Police Commissioner Gary Griffith says the public is now engaging in something he calls reverse discrimination.
Speaking on CNC3’s The Morning Brew yesterday, Griffith said this practice is being used to pressure the police service to act outside of the law.
“This country has reached the point where we are reaching the point of reverse discrimination. This concept that we keep speaking about with the one per cent, there was no one per cent there. We are so desperate with this stupid line about this one per cent. This country is going into a serious sink and depression if we continue with this reverse discrimination,” Griffith said in reference to the use of the term to refer to the Syrian sector of the society.
Over the past week, there has been a national debate on whether the T&T Police Service should have taken sterner action against persons who were having a pool party at the upscale Bayside Towers in Cocorite in breach of the COVID-19 regulations on social gatherings.
Even Prime Minister Dr Keith Rowley chastised the police service for their failure to charge anyone involved. He further instructed that the TTPS should uphold the law against anyone found in breach of COVID regulations regardless of race, class or social standing.
However, Griffith has maintained his officers cannot and will not breach the law by arresting people on private property when the health regulations do not allow this.
In seeking to further clarify what took place when officers went to Bayside Towers, Griffith yesterday said the photo making rounds on social media with approximately 12 people is not what they met. He said the police met about six people scattered around a pool when they arrived on the scene. He said the police used moral suasion, which it has also been doing in all other similar instances.
Griffith said the only time charges were laid against anyone on private property was during a party at a residence in Valsayn, because on that occasion the home was rented out for a party and the police obtained information and a warrant.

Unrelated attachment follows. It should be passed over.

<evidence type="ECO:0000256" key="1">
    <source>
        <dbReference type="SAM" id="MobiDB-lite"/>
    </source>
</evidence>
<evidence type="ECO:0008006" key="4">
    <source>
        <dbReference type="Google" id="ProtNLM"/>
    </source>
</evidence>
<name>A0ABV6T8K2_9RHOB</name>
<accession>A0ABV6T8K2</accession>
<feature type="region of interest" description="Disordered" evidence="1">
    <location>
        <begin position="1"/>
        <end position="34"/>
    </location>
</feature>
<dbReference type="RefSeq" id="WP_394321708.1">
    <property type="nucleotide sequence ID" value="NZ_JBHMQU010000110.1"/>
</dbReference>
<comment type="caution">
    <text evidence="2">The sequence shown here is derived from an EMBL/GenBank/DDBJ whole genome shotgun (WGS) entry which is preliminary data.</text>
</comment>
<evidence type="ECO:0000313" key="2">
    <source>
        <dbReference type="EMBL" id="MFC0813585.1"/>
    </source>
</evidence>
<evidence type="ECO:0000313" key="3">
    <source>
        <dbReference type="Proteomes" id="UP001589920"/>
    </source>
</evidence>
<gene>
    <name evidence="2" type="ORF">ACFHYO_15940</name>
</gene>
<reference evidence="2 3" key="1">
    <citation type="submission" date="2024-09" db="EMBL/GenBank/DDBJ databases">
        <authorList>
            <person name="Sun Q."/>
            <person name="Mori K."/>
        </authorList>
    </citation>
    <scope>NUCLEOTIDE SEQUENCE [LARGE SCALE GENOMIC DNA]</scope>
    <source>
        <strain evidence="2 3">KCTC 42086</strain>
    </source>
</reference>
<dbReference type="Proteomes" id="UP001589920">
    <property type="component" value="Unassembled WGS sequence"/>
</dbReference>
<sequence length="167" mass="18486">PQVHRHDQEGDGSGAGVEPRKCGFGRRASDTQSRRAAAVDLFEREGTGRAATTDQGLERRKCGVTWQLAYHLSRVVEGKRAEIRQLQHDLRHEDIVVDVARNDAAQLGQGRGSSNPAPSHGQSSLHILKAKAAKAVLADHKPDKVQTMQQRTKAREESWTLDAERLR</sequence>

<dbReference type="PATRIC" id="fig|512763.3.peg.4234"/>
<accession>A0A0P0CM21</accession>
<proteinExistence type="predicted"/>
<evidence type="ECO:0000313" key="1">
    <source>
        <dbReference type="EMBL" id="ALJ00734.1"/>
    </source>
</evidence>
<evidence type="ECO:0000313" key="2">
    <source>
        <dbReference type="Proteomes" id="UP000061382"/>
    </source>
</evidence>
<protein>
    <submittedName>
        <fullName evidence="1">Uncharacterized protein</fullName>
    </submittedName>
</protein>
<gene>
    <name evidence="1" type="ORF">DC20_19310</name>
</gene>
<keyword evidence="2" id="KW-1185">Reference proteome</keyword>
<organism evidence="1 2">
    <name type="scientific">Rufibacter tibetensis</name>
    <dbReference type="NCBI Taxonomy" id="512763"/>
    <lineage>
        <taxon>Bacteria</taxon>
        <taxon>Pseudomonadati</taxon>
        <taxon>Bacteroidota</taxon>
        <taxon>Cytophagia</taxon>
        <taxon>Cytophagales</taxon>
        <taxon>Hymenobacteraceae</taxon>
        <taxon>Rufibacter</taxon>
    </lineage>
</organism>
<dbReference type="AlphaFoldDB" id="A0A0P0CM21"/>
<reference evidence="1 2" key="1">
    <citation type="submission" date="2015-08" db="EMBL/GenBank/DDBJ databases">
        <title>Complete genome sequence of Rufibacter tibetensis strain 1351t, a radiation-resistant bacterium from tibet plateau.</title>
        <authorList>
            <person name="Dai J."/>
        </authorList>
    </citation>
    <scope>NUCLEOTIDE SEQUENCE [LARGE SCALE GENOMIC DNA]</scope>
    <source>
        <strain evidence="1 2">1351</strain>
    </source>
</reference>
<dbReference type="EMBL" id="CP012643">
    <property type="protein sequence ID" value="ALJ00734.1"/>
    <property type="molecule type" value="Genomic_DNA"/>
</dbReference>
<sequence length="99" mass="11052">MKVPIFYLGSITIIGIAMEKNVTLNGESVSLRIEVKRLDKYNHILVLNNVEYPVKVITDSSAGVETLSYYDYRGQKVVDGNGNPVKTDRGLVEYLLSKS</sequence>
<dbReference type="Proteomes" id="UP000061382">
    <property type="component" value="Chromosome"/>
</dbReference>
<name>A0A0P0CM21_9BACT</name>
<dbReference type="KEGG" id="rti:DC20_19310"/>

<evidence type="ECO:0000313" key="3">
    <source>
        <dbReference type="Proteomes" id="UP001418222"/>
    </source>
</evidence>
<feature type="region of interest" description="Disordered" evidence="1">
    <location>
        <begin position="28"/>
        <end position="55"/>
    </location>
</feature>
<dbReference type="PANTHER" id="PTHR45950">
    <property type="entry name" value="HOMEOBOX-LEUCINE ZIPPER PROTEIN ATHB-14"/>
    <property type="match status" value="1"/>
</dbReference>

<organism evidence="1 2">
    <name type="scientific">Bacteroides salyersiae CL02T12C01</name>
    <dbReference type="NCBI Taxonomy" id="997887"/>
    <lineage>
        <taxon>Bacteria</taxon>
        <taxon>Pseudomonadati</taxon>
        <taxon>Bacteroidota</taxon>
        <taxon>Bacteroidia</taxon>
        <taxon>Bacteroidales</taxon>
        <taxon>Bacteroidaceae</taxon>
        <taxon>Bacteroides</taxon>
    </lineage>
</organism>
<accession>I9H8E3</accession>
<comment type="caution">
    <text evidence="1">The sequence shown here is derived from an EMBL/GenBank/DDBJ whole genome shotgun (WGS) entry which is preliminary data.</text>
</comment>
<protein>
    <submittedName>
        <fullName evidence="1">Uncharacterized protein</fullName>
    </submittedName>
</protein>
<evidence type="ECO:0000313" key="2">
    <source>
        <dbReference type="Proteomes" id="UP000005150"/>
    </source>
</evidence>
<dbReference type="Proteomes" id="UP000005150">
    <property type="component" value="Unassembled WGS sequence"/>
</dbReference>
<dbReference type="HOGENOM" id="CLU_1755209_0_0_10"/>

He said the police position on the law remains the same and this was acknowledged by the Prime Minister, Attorney General Faris Al-Rawi and National Security Minister Stuart Young during a meeting on Monday.
“The prime minister and I, we met, it was a very amicable meeting and we all agreed that exactly what I said from the start is accurate.”
He insisted, however, that he and the Government are now on the “same page” in the fight against COVID-19. However, he cautioned that the perception of political interference in the work of the police is troubling.
Griffith said as commissioner, he will continue to do his job without any interference and will not be “bullied” into doing anything that is illegal.
“I don’t need a wuk (sic),” he said.
He also sought to clear the air on reports that he has been asked to attend a meeting by the Police Service Commission (PSC) as a result of this ongoing situation.
“Again bacchanal and propaganda, the Police Service Commission has not called me to a meeting.”
He said what was reported in a daily newspaper was information received from a previous member of the PSC.
“Those members do not have a moral authority to speak,” he added.
As it relates to homeless people in San Fernando being ticketed for not wearing masks over the weekend, Griffith said his information was that several of the people who were fined had actual addresses and access to money. However, he said there may have been a shortcoming on the part of the officers and he will go to court to rectify the situation for anyone who is actually homeless and was fined.
He said the police now have to be aware that some people may claim homelessness to get away from being ticketed for not wearing masks in public. He disclosed that as at Sunday, the number of people fined for not wearing masks stood at 259.